Groups seek a cleaner outdoors for Pittsburgh
Scott Bricker, executive director for Bike Pittsburgh, addresses a crowd at the Three Rivers Heritage Trail.
Olivia Sobkowiak, 10, a Girls on the Run representative, flies a kite before a news conference today calling on the Environmental Protection Agency to adopt stronger standards for fine particulate matter. "Most kids don't know about [the problems with] air quality," she said.
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A group composed of anti-pollution advocates, athletes and outdoor enthusiasts gathered on the South Side today to urge the Environmental Protection Agency to strengthen its annual and daily air quality standards.
"Pittsburgh, while its air quality has improved greatly over the last few decades, still has some of the dirtiest air in the nation," said Jamin Bogi, education and outreach coordinator for local non-profit Group Against Smog and Pollution. "So we have so much to gain from a very strong standard."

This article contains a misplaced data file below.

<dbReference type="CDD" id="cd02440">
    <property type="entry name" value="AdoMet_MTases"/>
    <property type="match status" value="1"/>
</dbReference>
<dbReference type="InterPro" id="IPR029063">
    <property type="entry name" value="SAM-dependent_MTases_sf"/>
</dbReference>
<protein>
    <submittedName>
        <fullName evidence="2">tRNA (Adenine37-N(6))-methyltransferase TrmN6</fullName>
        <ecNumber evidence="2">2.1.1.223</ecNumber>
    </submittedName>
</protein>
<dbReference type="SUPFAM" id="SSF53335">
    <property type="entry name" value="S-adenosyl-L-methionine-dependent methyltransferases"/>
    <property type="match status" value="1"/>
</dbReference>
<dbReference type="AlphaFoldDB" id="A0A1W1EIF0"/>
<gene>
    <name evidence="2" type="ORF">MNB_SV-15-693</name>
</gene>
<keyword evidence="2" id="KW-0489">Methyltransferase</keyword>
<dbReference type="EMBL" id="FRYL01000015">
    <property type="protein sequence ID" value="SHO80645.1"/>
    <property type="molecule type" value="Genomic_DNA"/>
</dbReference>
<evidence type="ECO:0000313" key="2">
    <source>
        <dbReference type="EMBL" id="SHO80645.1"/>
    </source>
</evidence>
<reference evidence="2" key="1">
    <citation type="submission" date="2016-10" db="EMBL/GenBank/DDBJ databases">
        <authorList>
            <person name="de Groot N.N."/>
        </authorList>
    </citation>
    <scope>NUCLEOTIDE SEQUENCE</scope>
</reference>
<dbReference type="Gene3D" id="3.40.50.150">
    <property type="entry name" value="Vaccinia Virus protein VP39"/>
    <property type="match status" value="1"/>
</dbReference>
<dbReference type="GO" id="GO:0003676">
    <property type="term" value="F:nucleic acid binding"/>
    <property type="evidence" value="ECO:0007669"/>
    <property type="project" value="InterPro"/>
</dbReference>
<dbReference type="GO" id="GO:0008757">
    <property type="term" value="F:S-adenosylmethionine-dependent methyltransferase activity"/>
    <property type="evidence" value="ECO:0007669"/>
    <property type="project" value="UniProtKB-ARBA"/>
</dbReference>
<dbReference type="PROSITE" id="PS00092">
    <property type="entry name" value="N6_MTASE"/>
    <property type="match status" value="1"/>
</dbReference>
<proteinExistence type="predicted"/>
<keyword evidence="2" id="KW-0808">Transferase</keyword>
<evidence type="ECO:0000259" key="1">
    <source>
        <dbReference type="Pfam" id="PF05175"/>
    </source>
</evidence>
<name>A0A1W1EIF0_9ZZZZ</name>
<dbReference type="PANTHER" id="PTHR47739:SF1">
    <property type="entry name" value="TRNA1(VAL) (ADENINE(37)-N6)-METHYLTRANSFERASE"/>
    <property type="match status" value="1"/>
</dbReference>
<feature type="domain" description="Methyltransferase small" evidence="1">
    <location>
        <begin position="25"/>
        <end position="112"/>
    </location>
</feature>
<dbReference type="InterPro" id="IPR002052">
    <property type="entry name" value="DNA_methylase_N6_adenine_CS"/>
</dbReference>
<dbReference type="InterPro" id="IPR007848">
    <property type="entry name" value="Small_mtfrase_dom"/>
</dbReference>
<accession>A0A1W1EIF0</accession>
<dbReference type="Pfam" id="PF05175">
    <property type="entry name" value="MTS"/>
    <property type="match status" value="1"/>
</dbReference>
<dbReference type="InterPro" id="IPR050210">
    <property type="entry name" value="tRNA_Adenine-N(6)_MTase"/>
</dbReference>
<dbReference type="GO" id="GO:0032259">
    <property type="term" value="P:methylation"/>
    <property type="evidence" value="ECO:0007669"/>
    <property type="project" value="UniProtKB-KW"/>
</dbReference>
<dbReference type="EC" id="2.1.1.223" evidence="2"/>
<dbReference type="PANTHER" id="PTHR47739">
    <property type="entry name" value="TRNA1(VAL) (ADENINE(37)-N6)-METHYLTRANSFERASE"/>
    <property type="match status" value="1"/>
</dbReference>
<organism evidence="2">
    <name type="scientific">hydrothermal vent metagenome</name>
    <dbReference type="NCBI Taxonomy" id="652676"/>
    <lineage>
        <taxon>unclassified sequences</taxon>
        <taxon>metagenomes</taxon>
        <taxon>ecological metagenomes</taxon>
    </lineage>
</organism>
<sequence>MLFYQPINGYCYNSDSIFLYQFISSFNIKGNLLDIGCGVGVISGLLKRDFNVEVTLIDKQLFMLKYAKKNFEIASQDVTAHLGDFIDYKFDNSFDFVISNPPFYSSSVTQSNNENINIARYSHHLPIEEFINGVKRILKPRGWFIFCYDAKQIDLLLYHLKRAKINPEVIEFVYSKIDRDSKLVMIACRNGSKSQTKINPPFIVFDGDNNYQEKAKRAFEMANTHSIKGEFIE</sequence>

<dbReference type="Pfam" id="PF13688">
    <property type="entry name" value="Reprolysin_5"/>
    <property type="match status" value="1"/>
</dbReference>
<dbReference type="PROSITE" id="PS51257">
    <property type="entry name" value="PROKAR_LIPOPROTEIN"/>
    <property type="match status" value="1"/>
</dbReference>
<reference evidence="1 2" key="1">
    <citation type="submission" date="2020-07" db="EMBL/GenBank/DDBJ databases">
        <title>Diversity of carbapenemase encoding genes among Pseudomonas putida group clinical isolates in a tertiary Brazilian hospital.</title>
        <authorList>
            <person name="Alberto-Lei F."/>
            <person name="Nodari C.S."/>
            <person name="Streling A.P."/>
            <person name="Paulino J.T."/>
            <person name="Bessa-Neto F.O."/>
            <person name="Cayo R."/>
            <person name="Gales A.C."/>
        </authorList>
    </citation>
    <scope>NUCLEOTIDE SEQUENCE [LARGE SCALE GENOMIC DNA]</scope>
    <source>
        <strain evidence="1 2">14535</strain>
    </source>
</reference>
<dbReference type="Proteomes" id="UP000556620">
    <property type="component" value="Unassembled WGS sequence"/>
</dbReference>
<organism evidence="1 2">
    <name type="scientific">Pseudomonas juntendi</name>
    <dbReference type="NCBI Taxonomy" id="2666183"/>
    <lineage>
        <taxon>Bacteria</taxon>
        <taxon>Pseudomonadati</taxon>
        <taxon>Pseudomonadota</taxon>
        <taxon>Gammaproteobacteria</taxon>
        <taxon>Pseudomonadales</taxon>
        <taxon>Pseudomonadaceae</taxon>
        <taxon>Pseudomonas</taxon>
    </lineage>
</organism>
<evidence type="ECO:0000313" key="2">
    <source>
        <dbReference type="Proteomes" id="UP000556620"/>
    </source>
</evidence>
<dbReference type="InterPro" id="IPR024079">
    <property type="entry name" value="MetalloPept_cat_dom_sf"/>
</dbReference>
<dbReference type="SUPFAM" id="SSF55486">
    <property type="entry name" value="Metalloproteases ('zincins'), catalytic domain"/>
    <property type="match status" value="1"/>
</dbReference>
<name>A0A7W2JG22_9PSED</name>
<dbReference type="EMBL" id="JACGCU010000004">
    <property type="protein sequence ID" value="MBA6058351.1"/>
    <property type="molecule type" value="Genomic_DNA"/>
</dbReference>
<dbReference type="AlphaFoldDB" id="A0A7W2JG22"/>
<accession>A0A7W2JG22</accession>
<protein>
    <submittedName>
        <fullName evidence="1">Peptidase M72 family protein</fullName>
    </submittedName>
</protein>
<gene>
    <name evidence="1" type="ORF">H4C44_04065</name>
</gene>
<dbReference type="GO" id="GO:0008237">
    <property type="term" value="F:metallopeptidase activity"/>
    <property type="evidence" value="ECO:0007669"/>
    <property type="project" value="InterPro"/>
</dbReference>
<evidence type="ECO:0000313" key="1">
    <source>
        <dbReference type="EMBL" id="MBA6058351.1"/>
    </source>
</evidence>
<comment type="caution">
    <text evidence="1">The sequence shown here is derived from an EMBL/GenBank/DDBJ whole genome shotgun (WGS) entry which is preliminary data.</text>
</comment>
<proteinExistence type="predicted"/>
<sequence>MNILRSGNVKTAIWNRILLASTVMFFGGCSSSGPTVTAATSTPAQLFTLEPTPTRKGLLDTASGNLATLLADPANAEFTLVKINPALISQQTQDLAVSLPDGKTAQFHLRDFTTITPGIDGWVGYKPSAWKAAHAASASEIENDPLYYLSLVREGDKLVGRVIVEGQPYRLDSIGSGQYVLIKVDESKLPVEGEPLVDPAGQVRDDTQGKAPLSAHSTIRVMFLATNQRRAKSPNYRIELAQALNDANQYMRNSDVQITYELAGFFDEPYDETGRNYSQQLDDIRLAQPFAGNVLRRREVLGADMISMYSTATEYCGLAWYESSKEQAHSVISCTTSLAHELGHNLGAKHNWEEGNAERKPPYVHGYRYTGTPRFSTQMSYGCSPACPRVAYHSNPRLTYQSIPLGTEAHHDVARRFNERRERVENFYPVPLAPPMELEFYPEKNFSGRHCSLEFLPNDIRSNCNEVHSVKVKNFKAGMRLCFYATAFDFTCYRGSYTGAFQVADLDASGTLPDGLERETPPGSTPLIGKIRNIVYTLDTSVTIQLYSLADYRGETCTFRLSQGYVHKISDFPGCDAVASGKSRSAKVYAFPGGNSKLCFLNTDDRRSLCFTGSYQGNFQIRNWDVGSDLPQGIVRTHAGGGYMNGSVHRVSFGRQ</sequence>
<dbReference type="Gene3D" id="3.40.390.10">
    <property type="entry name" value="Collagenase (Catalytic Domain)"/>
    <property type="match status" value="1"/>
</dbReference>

The Pittsburgh group called for the EPA to set an annual standard of 11 micrograms of fine particulate matter per cubic meter and a daily standard of 25 micrograms per cubic meter, a level speakers said would better protect people who work or exercise outside from the health effects of air pollution.
The news conference -- which took place beside the Three Rivers Heritage Trail and featured representatives from outdoor groups including Bike Pittsburgh, Venture Outdoors and Girls on the Run -- comes one month after the EPA already proposed strengthening the soot standards.
In June, the EPA proposed setting an annual standard at levels within the range of 12-13 micrograms per cubic meter, a tighter standard than the 15 micrograms per cubic meter standard in place since 1997. The agency has proposed retaining the daily standard at 35 micrograms per cubic meter, a level set in 2006.
The EPA will hold a public hearing on the new standards Tuesday in Philadelphia, and Mr. Bogi said his group is sending their comments for consideration. A central part of their message, he said, is that the air should be kept clean so people can bike, run and play around Pittsburgh without worrying about pollution.
In her job as a Pittsburgh Public Schools preschool teacher, Audrey Dawida of Carrick said she worries about air quality as she sees more and more of her students using inhalers.
"If they are starting out with asthma at 3 or 4 just because they are breathing the air, what hope do they have to be 60 like I am and biking?" she asked.
In recent years, Pittsburgh has gained a reputation as a "green city," said Lora Woodward, public program director for Venture Outdoors. Still, she said, there's more work to do.
"We want it to be known as a clean city," she said.
First Published July 16, 2012 4:30 pm